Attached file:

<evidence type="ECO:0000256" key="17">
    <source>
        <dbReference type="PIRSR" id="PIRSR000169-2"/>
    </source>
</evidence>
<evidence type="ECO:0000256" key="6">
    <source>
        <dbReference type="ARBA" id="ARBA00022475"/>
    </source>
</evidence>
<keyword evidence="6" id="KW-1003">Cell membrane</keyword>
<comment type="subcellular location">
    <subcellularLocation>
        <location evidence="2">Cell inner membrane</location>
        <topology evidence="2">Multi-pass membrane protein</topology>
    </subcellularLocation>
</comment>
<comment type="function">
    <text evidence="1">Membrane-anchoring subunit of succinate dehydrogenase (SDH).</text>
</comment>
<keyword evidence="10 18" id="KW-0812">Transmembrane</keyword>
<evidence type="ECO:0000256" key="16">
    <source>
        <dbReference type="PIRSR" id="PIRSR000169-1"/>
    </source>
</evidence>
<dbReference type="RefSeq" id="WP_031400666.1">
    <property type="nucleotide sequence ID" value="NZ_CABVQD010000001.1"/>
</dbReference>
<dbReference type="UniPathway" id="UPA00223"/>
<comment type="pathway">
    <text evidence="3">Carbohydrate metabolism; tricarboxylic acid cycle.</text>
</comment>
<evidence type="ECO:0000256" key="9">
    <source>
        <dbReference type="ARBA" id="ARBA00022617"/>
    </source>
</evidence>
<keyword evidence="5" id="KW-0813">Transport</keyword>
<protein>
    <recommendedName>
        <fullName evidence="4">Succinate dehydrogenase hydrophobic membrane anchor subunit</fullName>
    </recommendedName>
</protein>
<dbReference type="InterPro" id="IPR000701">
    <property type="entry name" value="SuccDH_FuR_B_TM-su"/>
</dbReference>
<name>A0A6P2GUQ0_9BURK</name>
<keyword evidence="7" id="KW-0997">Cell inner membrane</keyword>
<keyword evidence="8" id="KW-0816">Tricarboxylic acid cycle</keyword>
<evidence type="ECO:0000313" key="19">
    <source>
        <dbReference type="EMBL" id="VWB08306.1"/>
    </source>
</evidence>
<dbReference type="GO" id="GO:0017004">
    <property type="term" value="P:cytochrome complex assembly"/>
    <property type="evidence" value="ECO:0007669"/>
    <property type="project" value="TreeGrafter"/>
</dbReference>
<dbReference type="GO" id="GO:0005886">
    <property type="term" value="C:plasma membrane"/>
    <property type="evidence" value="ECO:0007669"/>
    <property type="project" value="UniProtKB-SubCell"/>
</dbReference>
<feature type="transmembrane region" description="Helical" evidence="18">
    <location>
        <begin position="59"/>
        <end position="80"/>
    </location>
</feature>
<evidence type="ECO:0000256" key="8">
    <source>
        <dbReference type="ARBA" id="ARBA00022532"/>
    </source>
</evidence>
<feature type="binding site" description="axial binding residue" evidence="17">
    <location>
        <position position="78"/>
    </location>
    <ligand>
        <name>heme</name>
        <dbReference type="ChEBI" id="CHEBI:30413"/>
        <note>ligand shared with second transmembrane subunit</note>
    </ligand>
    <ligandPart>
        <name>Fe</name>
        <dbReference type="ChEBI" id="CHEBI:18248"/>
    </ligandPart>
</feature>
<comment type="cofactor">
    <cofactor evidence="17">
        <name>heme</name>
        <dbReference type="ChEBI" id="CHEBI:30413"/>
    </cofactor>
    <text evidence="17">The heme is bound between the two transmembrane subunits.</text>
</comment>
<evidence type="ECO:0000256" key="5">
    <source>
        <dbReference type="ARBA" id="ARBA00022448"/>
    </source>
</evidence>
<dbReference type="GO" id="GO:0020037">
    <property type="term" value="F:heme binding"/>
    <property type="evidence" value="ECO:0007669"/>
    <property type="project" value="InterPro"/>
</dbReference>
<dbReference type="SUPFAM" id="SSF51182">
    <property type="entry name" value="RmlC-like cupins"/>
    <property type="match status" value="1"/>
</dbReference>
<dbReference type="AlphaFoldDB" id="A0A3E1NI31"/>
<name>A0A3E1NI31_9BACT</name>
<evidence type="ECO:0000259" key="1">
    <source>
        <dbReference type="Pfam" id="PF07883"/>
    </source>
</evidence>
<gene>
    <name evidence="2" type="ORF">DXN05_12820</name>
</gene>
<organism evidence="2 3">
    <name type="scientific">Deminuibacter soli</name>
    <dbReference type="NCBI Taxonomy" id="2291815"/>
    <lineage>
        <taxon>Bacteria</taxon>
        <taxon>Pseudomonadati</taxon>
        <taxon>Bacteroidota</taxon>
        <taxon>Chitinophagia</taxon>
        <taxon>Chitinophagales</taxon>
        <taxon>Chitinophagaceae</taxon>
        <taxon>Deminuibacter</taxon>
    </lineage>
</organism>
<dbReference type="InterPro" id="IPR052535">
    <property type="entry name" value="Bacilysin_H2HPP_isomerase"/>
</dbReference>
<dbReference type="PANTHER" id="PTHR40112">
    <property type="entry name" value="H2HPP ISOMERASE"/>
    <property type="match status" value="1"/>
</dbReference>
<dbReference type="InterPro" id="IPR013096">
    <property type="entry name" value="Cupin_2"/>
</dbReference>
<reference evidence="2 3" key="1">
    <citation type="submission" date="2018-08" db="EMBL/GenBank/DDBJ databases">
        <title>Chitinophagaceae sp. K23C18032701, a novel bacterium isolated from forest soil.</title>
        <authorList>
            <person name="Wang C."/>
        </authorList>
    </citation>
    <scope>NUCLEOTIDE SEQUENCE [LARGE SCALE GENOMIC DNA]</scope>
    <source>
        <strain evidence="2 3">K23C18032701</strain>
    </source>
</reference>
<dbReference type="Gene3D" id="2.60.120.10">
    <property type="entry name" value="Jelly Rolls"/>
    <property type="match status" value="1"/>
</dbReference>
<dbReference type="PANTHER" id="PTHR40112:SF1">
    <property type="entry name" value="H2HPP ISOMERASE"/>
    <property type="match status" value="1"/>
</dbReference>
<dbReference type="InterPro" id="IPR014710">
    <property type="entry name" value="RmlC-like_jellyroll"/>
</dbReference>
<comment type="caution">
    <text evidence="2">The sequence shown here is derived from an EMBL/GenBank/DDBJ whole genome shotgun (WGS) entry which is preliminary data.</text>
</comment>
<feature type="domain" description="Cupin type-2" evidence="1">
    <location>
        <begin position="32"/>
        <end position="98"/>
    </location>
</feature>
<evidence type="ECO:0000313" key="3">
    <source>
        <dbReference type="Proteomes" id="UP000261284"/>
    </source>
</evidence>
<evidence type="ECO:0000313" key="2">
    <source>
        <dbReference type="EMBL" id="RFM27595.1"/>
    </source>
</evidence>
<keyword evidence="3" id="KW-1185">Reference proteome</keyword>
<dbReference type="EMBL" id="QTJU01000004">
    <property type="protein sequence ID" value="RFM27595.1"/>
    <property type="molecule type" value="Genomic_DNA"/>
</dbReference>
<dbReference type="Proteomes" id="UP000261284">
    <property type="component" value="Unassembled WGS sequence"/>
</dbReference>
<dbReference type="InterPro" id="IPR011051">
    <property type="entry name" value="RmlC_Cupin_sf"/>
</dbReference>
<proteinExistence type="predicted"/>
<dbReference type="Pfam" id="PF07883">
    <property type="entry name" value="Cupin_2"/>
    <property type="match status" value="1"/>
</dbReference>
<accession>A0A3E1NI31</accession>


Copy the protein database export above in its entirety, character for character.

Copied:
<evidence type="ECO:0000256" key="17">
    <source>
        <dbReference type="PIRSR" id="PIRSR000169-2"/>
    </source>
</evidence>
<evidence type="ECO:0000256" key="6">
    <source>
        <dbReference type="ARBA" id="ARBA00022475"/>
    </source>
</evidence>
<keyword evidence="6" id="KW-1003">Cell membrane</keyword>
<comment type="subcellular location">
    <subcellularLocation>
        <location evidence="2">Cell inner membrane</location>
        <topology evidence="2">Multi-pass membrane protein</topology>
    </subcellularLocation>
</comment>
<comment type="function">
    <text evidence="1">Membrane-anchoring subunit of succinate dehydrogenase (SDH).</text>
</comment>
<keyword evidence="10 18" id="KW-0812">Transmembrane</keyword>
<evidence type="ECO:0000256" key="16">
    <source>
        <dbReference type="PIRSR" id="PIRSR000169-1"/>
    </source>
</evidence>
<dbReference type="RefSeq" id="WP_031400666.1">
    <property type="nucleotide sequence ID" value="NZ_CABVQD010000001.1"/>
</dbReference>
<dbReference type="UniPathway" id="UPA00223"/>
<comment type="pathway">
    <text evidence="3">Carbohydrate metabolism; tricarboxylic acid cycle.</text>
</comment>
<evidence type="ECO:0000256" key="9">
    <source>
        <dbReference type="ARBA" id="ARBA00022617"/>
    </source>
</evidence>
<keyword evidence="5" id="KW-0813">Transport</keyword>
<protein>
    <recommendedName>
        <fullName evidence="4">Succinate dehydrogenase hydrophobic membrane anchor subunit</fullName>
    </recommendedName>
</protein>
<dbReference type="InterPro" id="IPR000701">
    <property type="entry name" value="SuccDH_FuR_B_TM-su"/>
</dbReference>
<name>A0A6P2GUQ0_9BURK</name>
<keyword evidence="7" id="KW-0997">Cell inner membrane</keyword>
<keyword evidence="8" id="KW-0816">Tricarboxylic acid cycle</keyword>
<evidence type="ECO:0000313" key="19">
    <source>
        <dbReference type="EMBL" id="VWB08306.1"/>
    </source>
</evidence>
<dbReference type="GO" id="GO:0017004">
    <property type="term" value="P:cytochrome complex assembly"/>
    <property type="evidence" value="ECO:0007669"/>
    <property type="project" value="TreeGrafter"/>
</dbReference>
<dbReference type="GO" id="GO:0005886">
    <property type="term" value="C:plasma membrane"/>
    <property type="evidence" value="ECO:0007669"/>
    <property type="project" value="UniProtKB-SubCell"/>
</dbReference>
<feature type="transmembrane region" description="Helical" evidence="18">
    <location>
        <begin position="59"/>
        <end position="80"/>
    </location>
</feature>
<evidence type="ECO:0000256" key="8">
    <source>
        <dbReference type="ARBA" id="ARBA00022532"/>
    </source>
</evidence>
<feature type="binding site" description="axial binding residue" evidence="17">
    <location>
        <position position="78"/>
    </location>
    <ligand>
        <name>heme</name>
        <dbReference type="ChEBI" id="CHEBI:30413"/>
        <note>ligand shared with second transmembrane subunit</note>
    </ligand>
    <ligandPart>
        <name>Fe</name>
        <dbReference type="ChEBI" id="CHEBI:18248"/>
    </ligandPart>
</feature>
<comment type="cofactor">
    <cofactor evidence="17">
        <name>heme</name>
        <dbReference type="ChEBI" id="CHEBI:30413"/>
    </cofactor>
    <text evidence="17">The heme is bound between the two transmembrane subunits.</text>
</comment>
<evidence type="ECO:0000256" key="5">
    <source>
        <dbReference type="ARBA" id="ARBA00022448"/>
    </source>
</evidence>
<dbReference type="GO" id="GO:0020037">
    <property type="term" value="F:heme binding"/>
    <property type="evidence" value="ECO:0007669"/>
    <property type="project" value="InterPro"/>
</dbReference>
<dbReference type="SUPFAM" id="SSF51182">
    <property type="entry name" value="RmlC-like cupins"/>
    <property type="match status" value="1"/>
</dbReference>
<dbReference type="AlphaFoldDB" id="A0A3E1NI31"/>
<name>A0A3E1NI31_9BACT</name>
<evidence type="ECO:0000259" key="1">
    <source>
        <dbReference type="Pfam" id="PF07883"/>
    </source>
</evidence>
<gene>
    <name evidence="2" type="ORF">DXN05_12820</name>
</gene>
<organism evidence="2 3">
    <name type="scientific">Deminuibacter soli</name>
    <dbReference type="NCBI Taxonomy" id="2291815"/>
    <lineage>
        <taxon>Bacteria</taxon>
        <taxon>Pseudomonadati</taxon>
        <taxon>Bacteroidota</taxon>
        <taxon>Chitinophagia</taxon>
        <taxon>Chitinophagales</taxon>
        <taxon>Chitinophagaceae</taxon>
        <taxon>Deminuibacter</taxon>
    </lineage>
</organism>
<dbReference type="InterPro" id="IPR052535">
    <property type="entry name" value="Bacilysin_H2HPP_isomerase"/>
</dbReference>
<dbReference type="PANTHER" id="PTHR40112">
    <property type="entry name" value="H2HPP ISOMERASE"/>
    <property type="match status" value="1"/>
</dbReference>
<dbReference type="InterPro" id="IPR013096">
    <property type="entry name" value="Cupin_2"/>
</dbReference>
<reference evidence="2 3" key="1">
    <citation type="submission" date="2018-08" db="EMBL/GenBank/DDBJ databases">
        <title>Chitinophagaceae sp. K23C18032701, a novel bacterium isolated from forest soil.</title>
        <authorList>
            <person name="Wang C."/>
        </authorList>
    </citation>
    <scope>NUCLEOTIDE SEQUENCE [LARGE SCALE GENOMIC DNA]</scope>
    <source>
        <strain evidence="2 3">K23C18032701</strain>
    </source>
</reference>
<dbReference type="Gene3D" id="2.60.120.10">
    <property type="entry name" value="Jelly Rolls"/>
    <property type="match status" value="1"/>
</dbReference>
<dbReference type="PANTHER" id="PTHR40112:SF1">
    <property type="entry name" value="H2HPP ISOMERASE"/>
    <property type="match status" value="1"/>
</dbReference>
<dbReference type="InterPro" id="IPR014710">
    <property type="entry name" value="RmlC-like_jellyroll"/>
</dbReference>
<comment type="caution">
    <text evidence="2">The sequence shown here is derived from an EMBL/GenBank/DDBJ whole genome shotgun (WGS) entry which is preliminary data.</text>
</comment>
<feature type="domain" description="Cupin type-2" evidence="1">
    <location>
        <begin position="32"/>
        <end position="98"/>
    </location>
</feature>
<evidence type="ECO:0000313" key="3">
    <source>
        <dbReference type="Proteomes" id="UP000261284"/>
    </source>
</evidence>
<evidence type="ECO:0000313" key="2">
    <source>
        <dbReference type="EMBL" id="RFM27595.1"/>
    </source>
</evidence>
<keyword evidence="3" id="KW-1185">Reference proteome</keyword>
<dbReference type="EMBL" id="QTJU01000004">
    <property type="protein sequence ID" value="RFM27595.1"/>
    <property type="molecule type" value="Genomic_DNA"/>
</dbReference>
<dbReference type="Proteomes" id="UP000261284">
    <property type="component" value="Unassembled WGS sequence"/>
</dbReference>
<dbReference type="InterPro" id="IPR011051">
    <property type="entry name" value="RmlC_Cupin_sf"/>
</dbReference>
<proteinExistence type="predicted"/>
<dbReference type="Pfam" id="PF07883">
    <property type="entry name" value="Cupin_2"/>
    <property type="match status" value="1"/>
</dbReference>
<accession>A0A3E1NI31</accession>